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by Johanna Olexy, ASA Public Information Office
In January, the University of Virginia (UVA) announced that sociologist Teresa A. Sullivan will become the university’s eighth president—its first female president—as of August 1, 2010. Sullivan was unanimously elected by the 19-member UVA Board of Visitors and will succeed John T. Casteen III, who steps down as president at the end of his 20th year. Sullivan is currently the Provost and Executive Vice President for Academic Affairs at the University of Michigan.
Sullivan, a past ASA Secretary and current Executive Office and Budget Member, has more than 15 years of experience as a higher education administrator at large universities. She joined the University of Michigan in 2006, where she also serves as its chief budget officer (see the January 2006 issue of Footnotes). Before her Michigan positions, she spent 27 years at the University of Texas-Austin, and she was named Executive Vice Chancellor for Academic Affairs for the Texas University system in 2002. In that role, she was the chief academic officer for the system’s nine academic campuses, with the president of each campus reporting to her. In addition to her faculty position in the department of sociology and later the law school, she held several other administrative positions at Texas including: Vice President and Graduate Dean (1995-2002), Vice Provost (1994-95), Chair of the Department of Sociology (1990-92), and Director of Women’s Studies (1985-87). She received her PhD in sociology from the University of Chicago in 1975.
In response to the UVA news, Mary Sue Coleman, University of Michigan President, said that working with Sullivan has been one of the highlights of her career: "Terry Sullivan is both a distinguished academic and a stellar administrator, known for her sparkling intellect as well as her superb people skills."
Sullivan, who specializes in labor-force demography, oversees $1.5 billion of Michigan’s $5.4-billion annual budget. She has been responsible for sustaining and enhancing the university’s academic teaching, research, and creative excellence. She has 44 direct reports, including deans of 19 schools and colleges as well as the directors of many interdisciplinary institutes and centers. She serves on the board of the health system.
John O. Wynne, the University of Virginia rector, said that he was drawn to Sullivan’s confidence in the face of the challenges and complexities of leading a public institution of higher education. "She is undaunted by the challenges and has a deep understanding of the complexities. She believes in public higher education and is committed to leading our university and to building on its excellence," he said.
Focusing on a financial model that will ensure the long-term health of UVA is among the top priorities identified by the Board of Visitors. Other challenges that Sullivan will tackle in her new role include:
Sullivan said that the University of Virginia appealed to her because of its Jeffersonian values and traditions, its academic reputation, its powerful undergraduate student experience, and its firm commitment to a public mission. "I am honored by the opportunity to lead this University and to follow John Casteen in this role."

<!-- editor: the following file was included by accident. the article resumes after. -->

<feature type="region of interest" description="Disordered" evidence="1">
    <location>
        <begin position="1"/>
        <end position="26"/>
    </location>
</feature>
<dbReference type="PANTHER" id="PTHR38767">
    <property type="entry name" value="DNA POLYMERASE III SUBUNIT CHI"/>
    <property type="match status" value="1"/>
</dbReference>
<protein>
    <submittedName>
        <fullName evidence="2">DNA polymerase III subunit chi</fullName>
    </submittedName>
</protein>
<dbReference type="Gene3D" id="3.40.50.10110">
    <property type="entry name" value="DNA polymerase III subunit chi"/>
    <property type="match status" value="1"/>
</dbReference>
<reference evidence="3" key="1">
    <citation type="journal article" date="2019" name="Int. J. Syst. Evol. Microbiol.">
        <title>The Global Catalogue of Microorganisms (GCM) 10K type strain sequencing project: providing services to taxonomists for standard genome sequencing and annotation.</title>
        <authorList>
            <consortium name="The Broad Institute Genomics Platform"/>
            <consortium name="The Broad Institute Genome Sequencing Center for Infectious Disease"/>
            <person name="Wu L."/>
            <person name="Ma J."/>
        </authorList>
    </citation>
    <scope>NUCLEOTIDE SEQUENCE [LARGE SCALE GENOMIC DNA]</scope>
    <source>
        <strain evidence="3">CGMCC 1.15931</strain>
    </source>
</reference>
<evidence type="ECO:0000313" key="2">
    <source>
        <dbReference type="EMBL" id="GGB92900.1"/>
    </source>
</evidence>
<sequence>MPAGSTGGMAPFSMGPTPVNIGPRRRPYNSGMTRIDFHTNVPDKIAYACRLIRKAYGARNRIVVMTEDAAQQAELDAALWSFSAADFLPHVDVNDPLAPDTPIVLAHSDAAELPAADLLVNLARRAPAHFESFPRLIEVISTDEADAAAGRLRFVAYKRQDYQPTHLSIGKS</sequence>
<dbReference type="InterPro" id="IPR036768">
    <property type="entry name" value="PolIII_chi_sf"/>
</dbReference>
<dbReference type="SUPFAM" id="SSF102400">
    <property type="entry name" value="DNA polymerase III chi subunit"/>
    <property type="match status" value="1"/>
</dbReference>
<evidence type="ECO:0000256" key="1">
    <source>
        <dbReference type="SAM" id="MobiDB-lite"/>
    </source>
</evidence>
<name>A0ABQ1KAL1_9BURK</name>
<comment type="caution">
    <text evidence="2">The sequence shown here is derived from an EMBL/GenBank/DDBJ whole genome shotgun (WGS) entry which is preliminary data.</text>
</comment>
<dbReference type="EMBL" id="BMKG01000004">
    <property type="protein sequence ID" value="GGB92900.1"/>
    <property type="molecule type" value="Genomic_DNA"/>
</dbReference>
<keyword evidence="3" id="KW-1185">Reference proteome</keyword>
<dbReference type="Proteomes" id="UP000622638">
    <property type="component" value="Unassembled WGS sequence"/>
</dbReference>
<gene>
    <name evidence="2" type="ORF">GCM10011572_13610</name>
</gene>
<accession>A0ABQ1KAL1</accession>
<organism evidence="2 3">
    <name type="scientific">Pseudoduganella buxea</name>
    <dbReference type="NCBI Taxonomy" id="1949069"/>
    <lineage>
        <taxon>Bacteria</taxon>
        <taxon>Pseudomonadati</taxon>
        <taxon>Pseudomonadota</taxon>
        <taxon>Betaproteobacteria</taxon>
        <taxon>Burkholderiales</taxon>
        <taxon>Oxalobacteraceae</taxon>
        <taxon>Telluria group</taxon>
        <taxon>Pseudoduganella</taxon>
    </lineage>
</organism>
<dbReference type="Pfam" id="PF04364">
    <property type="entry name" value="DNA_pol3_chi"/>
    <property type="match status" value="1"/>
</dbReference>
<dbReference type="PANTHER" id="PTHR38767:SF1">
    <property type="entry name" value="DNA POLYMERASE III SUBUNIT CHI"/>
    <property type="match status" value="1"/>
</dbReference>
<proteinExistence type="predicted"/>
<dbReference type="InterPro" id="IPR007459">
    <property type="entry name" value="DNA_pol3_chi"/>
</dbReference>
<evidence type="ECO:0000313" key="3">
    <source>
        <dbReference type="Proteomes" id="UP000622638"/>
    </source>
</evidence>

The University of Virginia, located in Charlottesville, VA, is ranked 24th overall by the U.S. News & World Report and is Virginia’s higher education flagship institution.
Stepen Ainlay, Union College
Daniel Curran, University of Dayton
Lois B. DeFleur, SUNY-Binghamton
Norman Fainstein, Connecticut College
(President Emeritus, 2001-06)
Norwalk Community College
Theodore Long, Elizabethtown College
Fred Pestello, Le Moyne College
Pennsylvania State University
Daniel F. Sullivan, St. Lawrence University
(President Emeritus, 1996-2009)
Besides her academic positions, Sullivan has served
in many important roles in the ASA, including three
years of service as an ASA Secretary (1996-98) and
as a past editor of the Rose Series. At the 2009 ASA
Annual Meeting, she presented a stellar keynote
speech, "Effective Department Leadership During
Uncertain Times: Tools from the Community of
Chairs," at the 16th annual chairs conference
"Terry Sullivan remains a long-standing member of a growing cadre of rising-star sociologists who are changing public discussions on important national policies and who are revamping academic leadership and science leadership in the United States. She and her fellow stars have an important impact at a pivotal time when our discipline is seen as instrumental in strengthening and demographically diversifying the higher education system to meet 21st-century challenges," said ASA Executive Officer Sally T. Hillsman in response to the news that one of ASA’s and sociology’s leaders has joined the UVA "presidents club." [See sidebar list of sociologists who are current or former university/college presidents.]
Sullivan’s academic career was influenced by the era in which she grew up. She was raised in the South during the time of desegregation—first in Little Rock, AR, until she was 13, and then in Jackson, MS, until she went to college. "We were all touched by those times. They were what led me to become a sociologist," said Sullivan.
After graduate school at Chicago, she joined the University of Texas as a sociology instructor. She worked her way through the ranks of assistant, associate, and full professor. She has continued to teach and publish throughout her career. A prolific writer, she is the author or co-author of six books and more than 80 scholarly articles and chapters.
Sullivan is married to Douglas Laycock, who will join the faculty of the University of Virginia School of Law. They have two sons, Joseph and John.